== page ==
Shocks, Meltdowns, & Dark Horses: 2022-23 NFL Catchup

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The NFL is one of the world’s most unique sports leagues. First, the sport itself is specific to North America, meaning that the league has few international fans. After all, it makes sense that American football appeals to a largely American audience. Despite this, the league is the world’s most lucrative—with teams outperforming the revenue of international franchises such as football giants FC Barcelona and Real Madrid.

But the strangeness doesn’t stop there. Despite a relatively small market compared to football and cricket, and incredibly deep pockets, the league only runs for 17 weeks. This is one of the shortest periods of play for any professional league—and players are only expected to play 16 games a season, possibly up to 20 depending on how the postseason pans out.

While much of this comes down to the physicality of the game (it’s incredibly demanding), it also means that fans experience a whirlwind of American football action each year. And not all of the season’s most interesting stories come from the gridiron itself. Let’s dive into this year’s top stories so far.

Jalen Hurts Leading the Eagles

This year, Josh Allen of the Buffalo Bills is the favorite in NFL regular season MVP odds from US sportsbooks. As the quarterback of the top contender for this year’s Super Bowl, the selection makes sense. However, Jalen Hurts of the Philadelphia Eagles is listed second—a much more surprising pick from a young quarterback.

He’s been the starting quarterback for the team since 2021 and has led the Eagles to the league’s best regular-season record so far. As Week 7 approaches, the Eagles lead the league with a 6-0 record, highlighting Hurts’ offensive power. Already, he’s nabbed an Offensive Player of the Month award for September.

Brady & the Buccs (plus Rodgers & the Packers)

Allen and Hurts aren’t the only quarterbacks making waves in the league. The NFL’s most veteran talents are Tom Brady of the Tampa Bay Buccaneers and Aaron Rodgers of the Green Bay Packers. Both stars are in their last years—Brady just turned 45, while Rodgers is approaching his 39th birthday.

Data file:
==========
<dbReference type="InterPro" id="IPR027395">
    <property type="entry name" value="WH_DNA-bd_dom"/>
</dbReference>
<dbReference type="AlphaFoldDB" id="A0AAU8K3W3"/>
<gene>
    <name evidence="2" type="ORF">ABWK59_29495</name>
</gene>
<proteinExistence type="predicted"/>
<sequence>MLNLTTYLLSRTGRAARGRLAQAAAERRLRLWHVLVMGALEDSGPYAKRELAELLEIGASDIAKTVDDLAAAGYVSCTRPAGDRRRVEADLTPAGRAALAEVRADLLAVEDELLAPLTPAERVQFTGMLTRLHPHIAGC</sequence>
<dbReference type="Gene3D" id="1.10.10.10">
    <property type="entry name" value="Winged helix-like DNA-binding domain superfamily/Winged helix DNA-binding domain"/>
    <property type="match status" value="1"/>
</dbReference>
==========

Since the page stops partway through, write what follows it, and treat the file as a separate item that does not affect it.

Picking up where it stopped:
While both have remained in the league searching for one more Super Bowl win, neither has been able to make much meaningful progress with their teams. Both have 3-3 records and, in the case of Brady, even seem to be experiencing personal meltdowns that have led to on-field outbursts.

Photo by Tim Mielke on Unsplash

Mayhem in the Boardroom

NFL Commissioner Roger Goodell is approaching a new term in which NFL franchise owners will be partly responsible for his fate. This has led to mayhem in the boardroom, according to reports. Jerry Jones, owner of the Dallas Cowboys (the league’s most lucrative team), and Robert Kraft, owner of the New England Patriots (the league’s most successful team as of late), have been butting heads.

Kraft and other NFL owners support Goodell’s renewed contract, but Jones apparently doesn’t—and the pair got into a heated exchange during an owner’s meeting. But that’s not the only hint of discord. Dan Snyder, the owner of the Commanders, may also be seeing backlash from the notoriously close-mouthed owners.

Snyder has been embroiled in multiple controversies over the last decade, many of which are only now coming to light thanks to public and private investigations. In order for the NFL owner’s commission to give Snyder the boot from his position as owner, at least 24 owners would need to vote him out from a group of 32. As of October 2022, Indianapolis Colts’ owner Jim Irsay looks to be leading that charge.

Expanding International Interest

While it seems Goodell will keep the favor of his franchise owners (Jones aside), his work in the NFL will be felt for a long time. One of Goodell’s primary projects has been revamping the league’s International Series. In the coming years, the league will see the regular season and exhibition games played in Mexico, Germany, and the UK.

Additionally, Goodell recently allocated special marketing rights for all 32 teams across the world. This means that each team has a specific market they’re allowed to target in order to foster an international fanbase.